Flanders’ contribution to Wallonia remains stable


The transfer of funds between regions sees Flanders’ contribution to Wallonia holding steady at about €7 a year

First study released

The Flemish region’s transfers to Wallonia have remained stable at about €7 billion a year, according to a study by the University of Leuven commissioned by Flemish minister-president Geert Bourgeois. Transfers are tax and social security funds that flow from one region to another.

When the salaries of civil servants are taken into account, the researchers see a downward trend in net contributions from Flanders, from €7.1 billion in 2014 to an estimated €6.6 billion in 2020.

The main sources of the transfers are taxation (€5 billion) and social security (€2 billion). Each household in Flanders pays an average €2,590 a year in taxes to cover the transfers. Brussels contribution is about €1,800 per family.

There are various reasons for the difference in the amount of the transfers. Flanders’ population is ageing faster than those of Wallonia and Brussels and receives more in pension payments. In Brussels, the evolution is in the opposite direction, with the population becoming proportionately younger.

In addition, the last round of state reforms in 2014 saw part of the revenue from income tax turned over to the regions, which also contributes to a reduction in transfers. Flanders, said Bourgeois (pictured), can do nothing about the size of the transfers, but the subject “could possibly be a theme at the next elections”.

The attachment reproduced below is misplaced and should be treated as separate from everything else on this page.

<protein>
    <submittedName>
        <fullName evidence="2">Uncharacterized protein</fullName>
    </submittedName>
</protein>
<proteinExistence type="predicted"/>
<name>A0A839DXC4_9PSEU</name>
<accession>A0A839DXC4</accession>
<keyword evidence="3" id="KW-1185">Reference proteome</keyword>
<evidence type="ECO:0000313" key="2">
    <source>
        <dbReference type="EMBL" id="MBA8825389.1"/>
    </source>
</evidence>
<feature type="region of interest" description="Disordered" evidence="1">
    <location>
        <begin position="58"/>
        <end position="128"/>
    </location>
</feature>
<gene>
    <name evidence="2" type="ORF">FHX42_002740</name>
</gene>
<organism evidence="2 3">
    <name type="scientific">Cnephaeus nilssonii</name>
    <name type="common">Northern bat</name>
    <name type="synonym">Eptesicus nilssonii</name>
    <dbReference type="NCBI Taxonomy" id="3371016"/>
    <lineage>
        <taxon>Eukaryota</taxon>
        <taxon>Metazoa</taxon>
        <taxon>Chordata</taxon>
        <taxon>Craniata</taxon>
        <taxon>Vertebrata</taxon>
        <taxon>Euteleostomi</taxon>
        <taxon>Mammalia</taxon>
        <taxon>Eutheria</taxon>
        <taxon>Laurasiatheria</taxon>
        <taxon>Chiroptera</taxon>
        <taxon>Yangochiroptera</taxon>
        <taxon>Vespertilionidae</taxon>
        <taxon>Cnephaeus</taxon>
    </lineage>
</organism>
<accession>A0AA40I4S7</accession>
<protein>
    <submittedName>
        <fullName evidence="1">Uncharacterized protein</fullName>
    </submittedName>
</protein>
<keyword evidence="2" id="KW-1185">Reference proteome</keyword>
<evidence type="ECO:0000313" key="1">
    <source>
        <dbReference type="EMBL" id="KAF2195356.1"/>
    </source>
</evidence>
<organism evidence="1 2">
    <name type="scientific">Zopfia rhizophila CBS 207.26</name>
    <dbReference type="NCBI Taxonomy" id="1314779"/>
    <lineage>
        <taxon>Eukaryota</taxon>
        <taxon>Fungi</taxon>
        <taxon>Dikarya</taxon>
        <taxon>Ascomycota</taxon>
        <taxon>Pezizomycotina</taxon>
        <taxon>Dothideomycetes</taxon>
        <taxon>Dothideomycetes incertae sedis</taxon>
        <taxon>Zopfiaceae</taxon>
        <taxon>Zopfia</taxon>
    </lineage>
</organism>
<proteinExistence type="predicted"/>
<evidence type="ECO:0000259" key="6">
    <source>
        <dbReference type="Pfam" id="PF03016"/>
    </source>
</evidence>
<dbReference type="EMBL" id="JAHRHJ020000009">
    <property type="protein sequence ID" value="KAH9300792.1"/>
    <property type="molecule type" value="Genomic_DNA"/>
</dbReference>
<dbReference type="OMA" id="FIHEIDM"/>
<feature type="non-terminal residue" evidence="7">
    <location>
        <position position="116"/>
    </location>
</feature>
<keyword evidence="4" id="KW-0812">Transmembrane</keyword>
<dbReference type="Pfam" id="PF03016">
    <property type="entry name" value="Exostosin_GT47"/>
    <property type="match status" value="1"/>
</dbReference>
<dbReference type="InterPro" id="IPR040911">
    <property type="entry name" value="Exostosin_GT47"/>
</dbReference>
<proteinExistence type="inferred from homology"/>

“The temptation is also to imagine what we might be able to do with an extra €6.5 billion, in areas like welfare, mobility, research and development,” he said.

Photo courtesy N-VA

Belgian government

Belgium is a federal state made up of three regions and three communities, based on language (Dutch, French and German). The federal level is responsible for issues such as justice, defence, finances and foreign affairs – matters that affect the entire country. Belgium is also a constitutional monarchy.
Regions - The regions are comparable to American states or German Länder. They are geographical entities, responsible for matters related to their territory, such as public works, environment and economy. Belgium’s three regions are the Flemish Region, the Brussels-Capital Region and the Walloon Region.
Communities - Communities are responsible for matters that directly affect residents, such as education, welfare and culture. Belgium’s three communities are the Flemish Community, the French Community and the German Community.
Flanders - Although regions and communities do not overlap exactly, the Flemish Region and the Flemish Community have merged into the Flemish government. Its official language is Dutch. The Flemish Parliament sits in Brussels, which is the official capital city of Flanders (as well as Belgium).

population of Belgium in millions of people, with 6.2 million living in Flanders.


number of state reforms that have resulted in the federal system as it is today.


number of years for which the federal House of Representatives and the Senate are elected.